By D Suba Chandran
One ought to applaud the State and Union governments for standing up to the BJP’s march to Lal Chowk in Srinagar to hoist the Indian flag. It was expected that the State government (with support from New Delhi) would allow the BJP yatra to enter the Valley, and leave it to the security forces to physically prevent them from entering Srinagar. Thankfully, there was no political paralysis on the issue and matters were handed over to the security forces in Kashmir. In perhaps one of the clearest policy moves yet, the government prevented the BJP yatra from crossing Jammu. What next?
The BJP, from its initiation, was never serious about protecting any long-term national interests. It emphasized cheap publicity for narrow political gains; perhaps, even during the current crisis, the BJP may have scored some points amongst the Hindu community in the Jammu region. One will not of course disagree with the BJP in terms of hoisting the national flag in Lal Chowk because legally and politically, J&K is a part of India and hence every citizen has a right to hoist the national flag. The issue, rather, is of the mind; of the hoisting of perspectives and values in the mind of every Kashmiri.
This needs a long-term vision, and strategies to achieve it. Why does a majority perceive the Indian flag as an imposition? Why do Kashmiri intellectuals repeatedly emphasize that Indian political values relating to good governance, human rights and democracy have never crossed the Banihal/Jawahar tunnel?
While the governments have avoided a show-down, this is only a temporary relief. What must then be done? Discussions of a hot summer in the Valley are already underway; and there are three specific reasons for this. First and foremost, the youth unrest in the Kashmir valley, which is being expressed (or/and manipulated by mainstream and separatist elements) periodically. Violence in the Kashmir valley in the last few years has become seasonal; all it takes is a trigger to unleash the situation and bring the youths to the streets with stones in their hands.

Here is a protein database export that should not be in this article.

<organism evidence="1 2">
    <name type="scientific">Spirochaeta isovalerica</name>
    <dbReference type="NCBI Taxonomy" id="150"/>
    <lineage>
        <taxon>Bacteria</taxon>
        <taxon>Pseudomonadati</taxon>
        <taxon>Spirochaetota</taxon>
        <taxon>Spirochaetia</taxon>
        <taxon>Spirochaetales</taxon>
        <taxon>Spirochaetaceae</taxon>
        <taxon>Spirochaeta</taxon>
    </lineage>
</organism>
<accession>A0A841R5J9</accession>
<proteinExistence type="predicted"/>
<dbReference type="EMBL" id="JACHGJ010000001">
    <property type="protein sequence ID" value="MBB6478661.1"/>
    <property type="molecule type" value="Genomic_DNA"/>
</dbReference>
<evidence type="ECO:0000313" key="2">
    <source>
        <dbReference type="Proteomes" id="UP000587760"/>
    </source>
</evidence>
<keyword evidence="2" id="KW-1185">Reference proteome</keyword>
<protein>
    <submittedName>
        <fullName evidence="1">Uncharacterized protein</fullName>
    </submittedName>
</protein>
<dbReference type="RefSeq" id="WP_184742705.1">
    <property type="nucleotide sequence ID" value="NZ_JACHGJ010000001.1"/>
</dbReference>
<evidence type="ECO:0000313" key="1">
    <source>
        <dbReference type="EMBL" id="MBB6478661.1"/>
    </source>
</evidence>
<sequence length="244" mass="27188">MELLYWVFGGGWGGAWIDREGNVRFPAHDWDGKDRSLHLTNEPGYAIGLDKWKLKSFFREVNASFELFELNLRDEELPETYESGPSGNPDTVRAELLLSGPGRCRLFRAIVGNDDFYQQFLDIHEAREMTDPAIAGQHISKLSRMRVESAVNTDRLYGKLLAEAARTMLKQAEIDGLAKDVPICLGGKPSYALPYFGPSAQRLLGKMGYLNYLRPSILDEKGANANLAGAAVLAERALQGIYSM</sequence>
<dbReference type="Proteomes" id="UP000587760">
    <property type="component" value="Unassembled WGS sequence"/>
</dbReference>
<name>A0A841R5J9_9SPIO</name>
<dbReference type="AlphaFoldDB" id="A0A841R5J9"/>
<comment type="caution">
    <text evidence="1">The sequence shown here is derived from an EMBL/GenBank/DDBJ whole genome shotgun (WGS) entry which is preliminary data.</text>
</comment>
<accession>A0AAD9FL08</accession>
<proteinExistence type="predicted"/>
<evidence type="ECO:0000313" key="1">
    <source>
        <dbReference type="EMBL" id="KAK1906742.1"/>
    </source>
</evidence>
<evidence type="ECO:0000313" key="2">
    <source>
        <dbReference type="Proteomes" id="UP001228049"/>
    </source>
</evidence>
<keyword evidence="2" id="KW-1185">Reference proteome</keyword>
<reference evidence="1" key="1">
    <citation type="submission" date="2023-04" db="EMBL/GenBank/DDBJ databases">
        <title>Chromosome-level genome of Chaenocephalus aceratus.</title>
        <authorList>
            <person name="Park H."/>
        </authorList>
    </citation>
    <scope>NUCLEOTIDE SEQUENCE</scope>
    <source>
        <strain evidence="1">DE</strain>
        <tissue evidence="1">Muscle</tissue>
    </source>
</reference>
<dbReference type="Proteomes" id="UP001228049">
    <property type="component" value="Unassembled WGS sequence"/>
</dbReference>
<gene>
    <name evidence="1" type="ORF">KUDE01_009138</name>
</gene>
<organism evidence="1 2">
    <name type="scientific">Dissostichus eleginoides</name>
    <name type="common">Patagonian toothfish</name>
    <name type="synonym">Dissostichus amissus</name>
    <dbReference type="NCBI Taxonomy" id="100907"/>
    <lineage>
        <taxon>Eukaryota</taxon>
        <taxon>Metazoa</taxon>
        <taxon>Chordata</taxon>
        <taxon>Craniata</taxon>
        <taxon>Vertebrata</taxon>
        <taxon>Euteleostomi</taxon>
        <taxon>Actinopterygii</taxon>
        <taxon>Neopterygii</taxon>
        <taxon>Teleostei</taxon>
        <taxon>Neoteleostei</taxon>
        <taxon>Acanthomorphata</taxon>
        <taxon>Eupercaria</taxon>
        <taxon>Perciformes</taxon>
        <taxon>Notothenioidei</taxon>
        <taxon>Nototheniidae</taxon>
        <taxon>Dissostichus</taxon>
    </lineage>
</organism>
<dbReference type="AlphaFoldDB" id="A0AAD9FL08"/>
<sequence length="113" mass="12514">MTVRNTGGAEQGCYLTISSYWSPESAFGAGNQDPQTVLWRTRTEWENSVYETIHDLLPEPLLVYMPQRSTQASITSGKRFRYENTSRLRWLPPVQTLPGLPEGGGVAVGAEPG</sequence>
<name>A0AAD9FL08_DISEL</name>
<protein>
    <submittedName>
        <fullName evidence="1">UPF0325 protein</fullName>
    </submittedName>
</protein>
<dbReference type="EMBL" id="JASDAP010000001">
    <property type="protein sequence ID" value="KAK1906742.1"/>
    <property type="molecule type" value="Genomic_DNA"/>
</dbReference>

Second, Pakistan will try to reposition itself in J&K after having lost its edge in the last few years. The security forces fear that a process is already set in motion and could blow up during this summer. While the Valley is not inclined towards terrorism, one cannot totally discount the fear that Kashmiri youths may be tempted to explore alternative strategies.
Third, there seems to be a wave gripping Muslim societies of the Middle East and North Africa, starting with Tunisia, now reaching Egypt. While the situation and reasons are not comparable, one should not completely overrule the impact of global developments in the minds of Kashmiri youth.
How can a disastrous development be averted? The interlocutors appointed by the Indian government have done their homework. New Delhi should work with the government of J&K and take small but sincere steps. At least three steps are essential. First, an element of demilitarization, at least in select areas. The government in J&K and thelocal police have repeatedly emphasized that they should be able to secure the urban areas – at least certain select towns in the Valley, starting with Srinagar. If not the entire valley, New Delhi should make an announcement immediately or at least propose a time-table for the relocation of troops from urban areas.
Second, the Union government also should seriously reconsider its decision to continue with the AFSPA. This has become a political issue in the Valley and hence could become a very significant confidence-building measure. Especially, if the local government and police force is confident of securing the urban areas, there is no reason for the Union government to be apprehensive about removing the AFSPA from urban areas. Both the above issues are interlinked and need to be undertaken by the Union government. What is more important is also an announcement of panchayat elections; this in fact will do wonders in the Kashmir valley. Governance, especially through panchayats, is the biggest weapon and protection (and not the police or Army) that the governments at the Union and State levels have in the area. However, they are reluctant to use it for narrow political reasons.
The national flag has an emotional meaning for everyone. One can neither be forced to hoist it, nor should one attempt to hoist the flag in a place where such gestures are not universally supported. The real challenge is not hoisting the Indian flag in Lal Chowk. The action itself is the easiest thing to do. The real challenge is instilling sensitized values and hoisting the mind to educated thought and action.
D Suba Chandran
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